It has a relatively wide mouth for its height and slighly surving sides. Originally, this tpye of bowl was first produced in celadon in the late Goryeo period and was made in large numbers in buncheong ware during the early Joseon period. The foot is shallow and roughly trimmed.
The shape, and decorative motifs and composition employed on this bowl well domonstrate characteristic features of buncheong ware during the mid 15th century when the stamping technique reached a high point.
It has a long, thin neck and flat oval body. The wide foot is rather shallow but deeply recessed on the underside. The entire of surface is decorated with peony blossom design printed in cobalt blue sigment.
This is a typical bottle type of the late Joseon period, having the characteristic features of a long, thin neck and flat oval body. The bottle was likely produced at the Bunwon-ri kilns in Gwangju, Gyeonggi-do Province.
It is simple in shape, like a donut but with a sharply trimmed rim in the manner of a metal vessel. The hole in the middle is believed to be a symbol of Eastern philosophy. Designs are painted on the surface in cobalt blue pigment.
A large number of stationery items in various shapes were produced in the late Joseon period. This circular water dropper is a typical white porcelain stationery item. The image painted on the surface includes a mountain in the background, other landscaping lines, and two characters near the foreground.
It has a relatively wide mouth for its height and slightly surving sides. The glaze was degraded. It was incised with arabesque design and inlaid with white slip.
It would be made in 14-15th century. The glaze was degraded possibly caused by erosion underwater. Many such vessels were discovered underwater in west coast of Korea. (Priof visiting scholar's opinion)
This jar has a long and upright mouth with a robust shoulder that give way to a body tapering toward the base. The crane, cloud, pine tree and rock are painted with blue and red copper pigment.
This body shape has prevailed the entire Joseon period but the tall mouth is a unique end Joseon feature. The parallel use of these two colors started in the late 18th century to continue into the following century, and seem to have been influenced by colorful folk painting.
This bottle has a slightly out-turned astragal mouth. Short slender neck and a bulbous body that is rather heavy. The whole foot is rather high and thick. The body is decorated with a simple abstract floral design in cobalt-blue pigment.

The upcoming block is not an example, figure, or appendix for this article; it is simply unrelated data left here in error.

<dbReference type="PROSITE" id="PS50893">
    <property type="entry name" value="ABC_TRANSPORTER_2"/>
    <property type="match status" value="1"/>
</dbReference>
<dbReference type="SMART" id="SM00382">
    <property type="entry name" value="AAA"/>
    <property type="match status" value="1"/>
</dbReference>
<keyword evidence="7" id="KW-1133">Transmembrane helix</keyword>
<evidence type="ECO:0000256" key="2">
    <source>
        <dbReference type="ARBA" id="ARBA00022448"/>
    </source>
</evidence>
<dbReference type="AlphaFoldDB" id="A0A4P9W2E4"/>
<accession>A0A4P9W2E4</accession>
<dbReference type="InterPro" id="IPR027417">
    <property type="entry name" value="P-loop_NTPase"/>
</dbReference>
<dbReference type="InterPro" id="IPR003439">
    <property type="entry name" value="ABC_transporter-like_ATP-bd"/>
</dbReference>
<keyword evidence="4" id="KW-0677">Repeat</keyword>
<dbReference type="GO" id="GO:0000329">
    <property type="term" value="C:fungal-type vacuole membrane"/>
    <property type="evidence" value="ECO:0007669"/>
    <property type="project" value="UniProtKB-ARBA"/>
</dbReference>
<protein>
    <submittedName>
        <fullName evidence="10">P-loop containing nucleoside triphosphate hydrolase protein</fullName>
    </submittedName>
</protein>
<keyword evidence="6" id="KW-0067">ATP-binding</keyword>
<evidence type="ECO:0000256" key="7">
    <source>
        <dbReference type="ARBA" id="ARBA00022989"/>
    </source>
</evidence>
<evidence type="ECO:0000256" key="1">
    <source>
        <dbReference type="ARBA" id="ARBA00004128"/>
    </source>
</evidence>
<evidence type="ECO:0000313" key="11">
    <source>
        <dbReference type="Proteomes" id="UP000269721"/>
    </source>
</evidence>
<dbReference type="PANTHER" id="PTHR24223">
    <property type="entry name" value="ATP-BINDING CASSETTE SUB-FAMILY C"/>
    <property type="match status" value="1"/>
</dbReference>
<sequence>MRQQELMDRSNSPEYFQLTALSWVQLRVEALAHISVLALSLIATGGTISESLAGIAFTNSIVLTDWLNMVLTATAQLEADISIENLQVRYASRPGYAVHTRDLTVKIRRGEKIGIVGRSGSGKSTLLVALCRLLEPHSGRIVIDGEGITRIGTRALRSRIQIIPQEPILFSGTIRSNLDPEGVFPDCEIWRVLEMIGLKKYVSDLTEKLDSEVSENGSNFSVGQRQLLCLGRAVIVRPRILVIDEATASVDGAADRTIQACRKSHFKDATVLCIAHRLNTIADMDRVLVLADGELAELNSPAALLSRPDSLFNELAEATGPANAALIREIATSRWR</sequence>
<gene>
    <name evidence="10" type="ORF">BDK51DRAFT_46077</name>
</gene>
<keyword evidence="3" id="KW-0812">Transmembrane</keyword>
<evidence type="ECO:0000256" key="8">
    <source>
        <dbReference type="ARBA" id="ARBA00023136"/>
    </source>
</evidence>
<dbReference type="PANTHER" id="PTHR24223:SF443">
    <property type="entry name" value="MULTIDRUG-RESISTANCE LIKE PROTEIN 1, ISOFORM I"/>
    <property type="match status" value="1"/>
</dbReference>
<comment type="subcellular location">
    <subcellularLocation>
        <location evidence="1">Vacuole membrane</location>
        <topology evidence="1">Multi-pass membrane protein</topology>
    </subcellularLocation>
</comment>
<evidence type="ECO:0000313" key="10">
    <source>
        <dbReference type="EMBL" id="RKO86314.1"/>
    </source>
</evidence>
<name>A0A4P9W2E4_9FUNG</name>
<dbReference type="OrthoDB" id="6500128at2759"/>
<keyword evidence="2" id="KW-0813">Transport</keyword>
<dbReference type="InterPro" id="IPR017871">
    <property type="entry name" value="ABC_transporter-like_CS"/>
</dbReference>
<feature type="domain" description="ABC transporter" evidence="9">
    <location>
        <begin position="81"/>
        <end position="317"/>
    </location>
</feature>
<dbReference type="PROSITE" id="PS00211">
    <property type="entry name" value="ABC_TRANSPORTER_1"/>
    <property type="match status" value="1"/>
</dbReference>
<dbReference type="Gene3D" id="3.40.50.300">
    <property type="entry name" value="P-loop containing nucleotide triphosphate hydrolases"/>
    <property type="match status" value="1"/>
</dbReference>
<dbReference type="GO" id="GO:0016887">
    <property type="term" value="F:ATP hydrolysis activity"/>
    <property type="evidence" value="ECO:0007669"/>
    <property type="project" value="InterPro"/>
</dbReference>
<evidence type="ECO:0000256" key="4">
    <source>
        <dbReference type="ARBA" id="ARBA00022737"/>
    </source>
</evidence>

This kind of oil bottle can be seen from Union Silla and has various shapes. Small bottle is usually used to store the oil mixing the cosmetics. Bigger bottle is used to store the oil for skin beauty care or hair oil.
It is in the shape of a flat disk with octagonal sides, a type that was widely produced in the 19th century. The center of the top surface features a flower petal in a darkish cobalt blue pigment. A pale blue glaze applied over the entire surface, but has a slightly hue. The pigment used on the flower is also applied around the edgesof the octagon, more heavily so in the corners.
Water droppers were a necessary stationery items for scholars. They were produced in various shapes and sizes and featured a variety of decorative motifs in the late Joseon period. This particular dropper has a flower motif.
It is a knife made of silver. The sword blade was made of steel. Floral design was printed on the knob and Deer and bamboo was printed on the cover.
It was used with Korean traditional ornaments worn by women. But in emergency, it was used for self-protection or attack. This traditions happened in Gorye dynasty and became general in Joseon Dynasty.
It is inlaid with mother-of-pearl designed with scenery and lacquered overall.
Lacquerware are items that have been painted with a decorative material called lacquer. This style is thought to have originated in South Asia, where it is still produced in countries including China, Japan, and Burma, as well as Korea and Vietnam. These countries, while utilizing many of the same techniques and similar styles, have also developed their own characteristic elements of lacquerware. The special style of Korean lacquerware is to inlay mother-of-pearl in combination with tortoise shell.
It is decorated with the seedpod of the lotus medallion. The pod contains seven seeds, one seed in the middle surrounded by six peripheral ones(1+6 seed pattern)
Roofs and ceilings are important focal points of many traditional East Asian structures. Roofs often extend several feet beyond the walls of the structure, creating large, overhanging eaves. These two tiles would have been part of the decorated outer edge of such an eave.
Ceramic roof tiles were introduced to Korea from China around the first century BCE By the time these two examples were made, during the Silla kingdom (57 BCE–668 CE) and Unified Silla dynasty (668–935), Korean ceramic tile roofs had reached their peak in intricacy and design. Roofs made from interlocking ceramic tiles kept cold air, wind, and rain from entering a house. Due to their heavy weight, the structure supporting the roof had to be very strong. Expensive to produce, tile roofs were typically found on the homes of aristocrats and government officials, and on Buddhist and Confucian ceremonial buildings.
The ogre face was designed to ward off evil spirits at Seoul's Great South Gate. The Great South Gate, along with ones facing North, East, and West, served as both physical and metaphorical protection for the city.